Christopher Herrmann, a former crime statistics analyst for the New York police department who now teaches at John Jay College of Criminal Justice emphasized that the subways are still very safe, but noted that low ridership can be associated with changes in the types of crimes that occur. “The chances of being a victim in the New York City subway have always been one in a million or higher,” Herrmann said. “The chances of winning the lottery are similar to the chances of being victimized – it’s really that low.
“When we see low ridership like we have now, sometimes we see some of the more violent kind of crime because, I think, the bad guys don’t see a lot of people around – they feel kind of more emboldened that no one’s going to kind of step in and be a good Samaritan.”
What’s more, the subways have long been home to a large number of unhoused people like the suspect in Go’s murder, a fact that the pandemic – with its effect on the economy and on declining ridership – has brought to the fore. Beanca Beleno, who takes the subway home from her kitchen job late at night, said she sees a lot of erratic people on the train now. There’s the person who smokes. There’s the person who rants. There are people sleeping.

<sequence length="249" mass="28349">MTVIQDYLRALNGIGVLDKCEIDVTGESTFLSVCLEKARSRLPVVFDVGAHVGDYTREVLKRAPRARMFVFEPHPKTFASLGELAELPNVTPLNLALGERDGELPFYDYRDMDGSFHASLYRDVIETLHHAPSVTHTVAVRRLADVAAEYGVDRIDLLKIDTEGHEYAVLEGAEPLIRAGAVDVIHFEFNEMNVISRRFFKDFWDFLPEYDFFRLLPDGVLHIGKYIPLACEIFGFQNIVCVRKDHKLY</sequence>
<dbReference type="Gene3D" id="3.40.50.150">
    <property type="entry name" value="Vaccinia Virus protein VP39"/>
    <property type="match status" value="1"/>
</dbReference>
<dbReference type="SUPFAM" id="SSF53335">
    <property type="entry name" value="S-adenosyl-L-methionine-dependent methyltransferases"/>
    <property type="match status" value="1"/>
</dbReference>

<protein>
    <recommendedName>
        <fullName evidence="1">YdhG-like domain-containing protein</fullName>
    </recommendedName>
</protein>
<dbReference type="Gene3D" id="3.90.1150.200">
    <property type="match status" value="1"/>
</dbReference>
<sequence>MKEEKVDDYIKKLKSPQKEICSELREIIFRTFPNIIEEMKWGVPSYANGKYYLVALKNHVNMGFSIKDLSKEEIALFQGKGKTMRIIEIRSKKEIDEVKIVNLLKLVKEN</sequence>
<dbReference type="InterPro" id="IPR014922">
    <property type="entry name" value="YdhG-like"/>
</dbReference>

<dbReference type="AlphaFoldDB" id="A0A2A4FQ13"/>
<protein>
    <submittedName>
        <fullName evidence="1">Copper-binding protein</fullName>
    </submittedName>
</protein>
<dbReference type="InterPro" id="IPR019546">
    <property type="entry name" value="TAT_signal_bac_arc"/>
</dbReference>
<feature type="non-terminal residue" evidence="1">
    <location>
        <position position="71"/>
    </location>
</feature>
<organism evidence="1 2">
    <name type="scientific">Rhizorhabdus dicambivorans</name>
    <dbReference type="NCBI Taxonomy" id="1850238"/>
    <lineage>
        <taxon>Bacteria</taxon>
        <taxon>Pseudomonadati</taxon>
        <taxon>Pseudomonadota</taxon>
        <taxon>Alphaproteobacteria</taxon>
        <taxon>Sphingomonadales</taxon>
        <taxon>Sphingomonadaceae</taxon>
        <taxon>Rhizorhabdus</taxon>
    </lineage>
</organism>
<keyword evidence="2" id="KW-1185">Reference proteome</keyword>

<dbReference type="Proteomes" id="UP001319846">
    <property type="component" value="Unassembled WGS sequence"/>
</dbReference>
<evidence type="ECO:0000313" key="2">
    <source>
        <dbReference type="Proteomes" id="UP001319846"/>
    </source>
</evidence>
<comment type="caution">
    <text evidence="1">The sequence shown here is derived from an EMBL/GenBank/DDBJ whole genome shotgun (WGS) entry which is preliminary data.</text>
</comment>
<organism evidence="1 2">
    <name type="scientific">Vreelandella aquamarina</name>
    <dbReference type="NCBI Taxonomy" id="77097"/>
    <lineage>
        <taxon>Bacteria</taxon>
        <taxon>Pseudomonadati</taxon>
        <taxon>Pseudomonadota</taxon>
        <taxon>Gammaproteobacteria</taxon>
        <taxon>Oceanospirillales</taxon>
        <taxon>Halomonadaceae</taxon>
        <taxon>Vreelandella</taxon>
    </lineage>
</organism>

“I can tell that it’s been worse, especially now. The Omicron is going on, and then it’s winter,” Beleno said. “They’re just all over on all the subway stations, all the trains.”
Subway employees, too, are concerned about the number of people with mental health troubles, whose problems they are not charged with addressing. “Our workforce is scared,” the Metropolitan Transportation Authority chair and CEO, Janno Lieber, told a press conference last month. “In addition to our passengers, our workforce is struggling because they’re feeling vulnerable – because when they go to clean and they turn a corner, they’re coming upon … people with conditions that are unpredictable.”